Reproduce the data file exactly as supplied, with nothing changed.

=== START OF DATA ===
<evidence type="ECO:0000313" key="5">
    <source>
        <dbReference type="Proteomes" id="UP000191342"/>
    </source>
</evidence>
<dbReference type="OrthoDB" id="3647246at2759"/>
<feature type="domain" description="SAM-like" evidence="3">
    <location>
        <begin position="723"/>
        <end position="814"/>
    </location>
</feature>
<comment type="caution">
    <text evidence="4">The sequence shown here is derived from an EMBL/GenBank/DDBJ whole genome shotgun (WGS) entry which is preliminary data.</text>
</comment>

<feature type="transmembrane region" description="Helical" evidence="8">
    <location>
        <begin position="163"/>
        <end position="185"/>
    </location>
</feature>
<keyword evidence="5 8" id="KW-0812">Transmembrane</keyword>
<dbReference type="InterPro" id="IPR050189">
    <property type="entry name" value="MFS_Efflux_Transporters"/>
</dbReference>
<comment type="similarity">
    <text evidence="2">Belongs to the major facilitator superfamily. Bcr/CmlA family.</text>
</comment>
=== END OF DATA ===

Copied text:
<evidence type="ECO:0000313" key="5">
    <source>
        <dbReference type="Proteomes" id="UP000191342"/>
    </source>
</evidence>
<dbReference type="OrthoDB" id="3647246at2759"/>
<feature type="domain" description="SAM-like" evidence="3">
    <location>
        <begin position="723"/>
        <end position="814"/>
    </location>
</feature>
<comment type="caution">
    <text evidence="4">The sequence shown here is derived from an EMBL/GenBank/DDBJ whole genome shotgun (WGS) entry which is preliminary data.</text>
</comment>

<feature type="transmembrane region" description="Helical" evidence="8">
    <location>
        <begin position="163"/>
        <end position="185"/>
    </location>
</feature>
<keyword evidence="5 8" id="KW-0812">Transmembrane</keyword>
<dbReference type="InterPro" id="IPR050189">
    <property type="entry name" value="MFS_Efflux_Transporters"/>
</dbReference>
<comment type="similarity">
    <text evidence="2">Belongs to the major facilitator superfamily. Bcr/CmlA family.</text>
</comment>